One of the problems with ours is that they stay on long after the person is finished crossing and/or they are activated by people who just like touch buttons. The one at Park and Webb is often ignored because drivers haven’t seen anyone in the crosswalk before, so they don’t expect anyone to really be there anymore. The one on Fernside and Versailles is much better lighted, but still doesn’t turn off when pedestrian is out of street. Now, I give the lights a second or two, then wave to get attention before I cross. Cars have blind spots, I don’t go out unless I think the drivers/bikers are stopping. Yes, the bikers don’t stop either.

    I’ve noticed a tiny island added to an intersection recently. Personally, I think it is too small. It’s too easy to miss at night or bad weather. 8″ x 3′ x 4′, more or less, will bust a tire and cause an accident rather than prevent one.

    Comment by Li_ — December 15, 2014 @ 7:37 pm

  18. When people don’t manually activate the crossing lights and then venture into the cross walk, it gets very confusing and dangerous. Some have argued that is a reason not to have them at all. It requires real vigilance to navigate up Park not knowing why vehicles may have stopped and a time or two I have nearly blown it when peds have neglected to activate the lights. Automatic lights would be much better if on a street like Park they would not get frequent false activations.

    Comment by MI — December 15, 2014 @ 7:51 pm

  19. 1: In a word, no. APD only has 88 sworn officers–enough for about 7 cops on patrol for all of Alameda at any one time, and not enough to spare officers for meaningful traffic enforcement (speeding, etc.). When we moved to Alameda over 15 year ago, APD had over 100 sworn officers–enough staffing for significant traffic enforcement, including many more motorcycle cops, unlike today. Call Sgt. Ron Simmons at APD for more details on this issue.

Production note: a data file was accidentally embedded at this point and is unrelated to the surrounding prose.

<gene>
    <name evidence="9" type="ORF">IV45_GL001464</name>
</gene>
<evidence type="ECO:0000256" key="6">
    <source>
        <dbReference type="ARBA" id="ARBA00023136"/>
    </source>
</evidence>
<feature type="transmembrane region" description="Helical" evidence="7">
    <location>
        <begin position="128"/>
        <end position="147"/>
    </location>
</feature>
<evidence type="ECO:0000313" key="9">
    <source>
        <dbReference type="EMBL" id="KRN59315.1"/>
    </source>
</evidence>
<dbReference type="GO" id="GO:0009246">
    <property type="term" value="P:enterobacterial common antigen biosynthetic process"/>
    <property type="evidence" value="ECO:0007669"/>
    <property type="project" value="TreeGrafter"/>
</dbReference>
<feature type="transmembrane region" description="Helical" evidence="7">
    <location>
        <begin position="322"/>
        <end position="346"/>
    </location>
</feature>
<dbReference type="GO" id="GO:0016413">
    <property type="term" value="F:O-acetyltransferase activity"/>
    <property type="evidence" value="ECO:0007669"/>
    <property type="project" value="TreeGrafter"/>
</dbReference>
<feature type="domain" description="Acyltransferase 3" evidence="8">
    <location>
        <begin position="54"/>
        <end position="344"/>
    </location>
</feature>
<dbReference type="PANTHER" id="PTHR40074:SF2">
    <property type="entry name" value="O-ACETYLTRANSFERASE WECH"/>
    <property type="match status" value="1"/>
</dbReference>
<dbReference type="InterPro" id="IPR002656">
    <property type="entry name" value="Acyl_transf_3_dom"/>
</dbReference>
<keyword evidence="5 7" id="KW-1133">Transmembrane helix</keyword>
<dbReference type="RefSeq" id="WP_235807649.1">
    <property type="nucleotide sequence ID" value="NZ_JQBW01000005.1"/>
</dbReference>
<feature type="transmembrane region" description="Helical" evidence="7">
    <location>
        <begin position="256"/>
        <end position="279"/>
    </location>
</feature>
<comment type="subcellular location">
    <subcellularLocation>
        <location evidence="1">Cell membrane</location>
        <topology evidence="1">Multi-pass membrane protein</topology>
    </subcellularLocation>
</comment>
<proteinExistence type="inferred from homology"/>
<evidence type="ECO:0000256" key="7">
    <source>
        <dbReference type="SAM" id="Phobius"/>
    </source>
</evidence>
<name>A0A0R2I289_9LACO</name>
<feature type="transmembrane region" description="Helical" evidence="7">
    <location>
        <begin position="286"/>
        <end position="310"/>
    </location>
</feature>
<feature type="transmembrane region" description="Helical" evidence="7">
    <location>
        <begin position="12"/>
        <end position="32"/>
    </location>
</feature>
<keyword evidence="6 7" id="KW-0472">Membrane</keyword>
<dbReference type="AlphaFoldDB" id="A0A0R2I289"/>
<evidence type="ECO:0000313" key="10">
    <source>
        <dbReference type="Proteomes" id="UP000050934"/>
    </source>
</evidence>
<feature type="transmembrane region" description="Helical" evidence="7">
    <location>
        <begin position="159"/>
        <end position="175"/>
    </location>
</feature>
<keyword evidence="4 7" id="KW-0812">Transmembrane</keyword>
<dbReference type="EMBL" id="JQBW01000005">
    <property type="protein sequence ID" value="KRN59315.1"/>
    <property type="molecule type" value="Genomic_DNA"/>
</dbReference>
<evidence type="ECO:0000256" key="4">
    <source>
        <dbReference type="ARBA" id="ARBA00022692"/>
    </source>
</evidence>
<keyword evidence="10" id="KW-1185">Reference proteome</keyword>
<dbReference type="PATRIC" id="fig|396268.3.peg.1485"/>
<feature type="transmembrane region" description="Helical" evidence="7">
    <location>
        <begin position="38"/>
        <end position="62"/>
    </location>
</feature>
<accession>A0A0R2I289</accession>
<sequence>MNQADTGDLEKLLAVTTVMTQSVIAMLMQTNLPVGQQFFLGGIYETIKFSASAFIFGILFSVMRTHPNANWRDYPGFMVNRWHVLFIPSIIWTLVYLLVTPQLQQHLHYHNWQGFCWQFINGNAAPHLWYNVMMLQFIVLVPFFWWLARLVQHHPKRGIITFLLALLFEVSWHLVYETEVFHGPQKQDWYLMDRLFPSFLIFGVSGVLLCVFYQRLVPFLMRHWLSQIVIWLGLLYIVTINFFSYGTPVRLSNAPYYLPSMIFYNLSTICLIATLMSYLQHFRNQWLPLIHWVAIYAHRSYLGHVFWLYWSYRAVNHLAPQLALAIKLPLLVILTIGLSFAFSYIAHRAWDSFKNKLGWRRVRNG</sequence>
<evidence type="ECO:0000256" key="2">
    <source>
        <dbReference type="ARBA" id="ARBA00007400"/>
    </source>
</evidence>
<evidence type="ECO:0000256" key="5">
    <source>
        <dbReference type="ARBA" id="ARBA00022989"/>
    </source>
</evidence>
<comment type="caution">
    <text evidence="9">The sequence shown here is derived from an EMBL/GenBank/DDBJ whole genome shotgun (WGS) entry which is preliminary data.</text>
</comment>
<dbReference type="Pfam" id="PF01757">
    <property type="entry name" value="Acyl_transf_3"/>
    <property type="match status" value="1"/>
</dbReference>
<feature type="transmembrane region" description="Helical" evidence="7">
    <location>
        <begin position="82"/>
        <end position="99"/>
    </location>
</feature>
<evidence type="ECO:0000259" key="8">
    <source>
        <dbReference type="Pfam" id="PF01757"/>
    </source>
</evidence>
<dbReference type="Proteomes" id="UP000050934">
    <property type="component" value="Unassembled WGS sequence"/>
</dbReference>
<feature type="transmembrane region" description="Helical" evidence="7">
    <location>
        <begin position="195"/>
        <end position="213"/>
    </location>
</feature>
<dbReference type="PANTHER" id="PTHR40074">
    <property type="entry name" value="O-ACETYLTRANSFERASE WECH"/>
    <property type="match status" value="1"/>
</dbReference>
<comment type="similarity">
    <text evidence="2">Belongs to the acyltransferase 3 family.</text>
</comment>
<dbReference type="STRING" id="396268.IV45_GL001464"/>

5,6: Precisely. The convenience of auto traffic–to the detriment of safety, especially for pedestrians, transit users, and bikes–is the principle behind the bad design of Otis, which promotes the speeding and reckless driving that causes collisions, injuries, and deaths.
    Among other things, there are just too many factors for drivers to safely and easily manage at the Grand/Otis intersection, which I have experienced on a bus, in a car, on a bike, and on foot numerous times.

    The proposed “road diet” (and I much prefer the version in the link to Lauren’s suggestion to put bikes on the curb-side of parked cars) helps rebalance the street ion favor of better pedestrian and bike safety as well as improved auto safety: everyone wins when speeds–and the number of collisions–are reduced. That’s why the City of Alameda reconfigured Fernside, which successfully carries 30,000 cars/day, and why it is currently reconfiguring Shore Line Drive, which only carries 10,000-12,000 cars/day.

    Until we undo the “autos are everything” bias in our roadway designs–and Otis Drive is a classic example of “autos ueber alles” we will continue to lose people like Sam Sause–a friend to me as he was to many in Alameda–needlessly. Implementing a simple road diet for Otis Drive–something I have recommended for about 10 years now–would be a fitting memorial to Sam. He would have appreciated such a “community project” that provided benefits to everyone who used it.

    Comment by Jon Spangler — December 16, 2014 @ 10:16 pm

  20. The memorial service for Sam Sause will be held on Saturday, January 10, 2015, at noon, at Christ Episcopal Church, 1700 Santa Clara Avenue (at Grand Street). The church is quite large, but it will be full…

    Comment by Jon Spangler — December 16, 2014 @ 10:18 pm

  21. This recent study confirms what many of us have seen on Otis Drive–at least west of Park Street: Otis is too wide for the number of cars that actually use it because it was over-designed, based on incorrect design principles:

    http://www.citylab.com/cityfixer/2014/12/a-widely-used-planning-manual-tends-to-recommend-building-far-more-roads-than-needed/383759/

    Comment by Jon Spangler — December 17, 2014 @ 10:51 am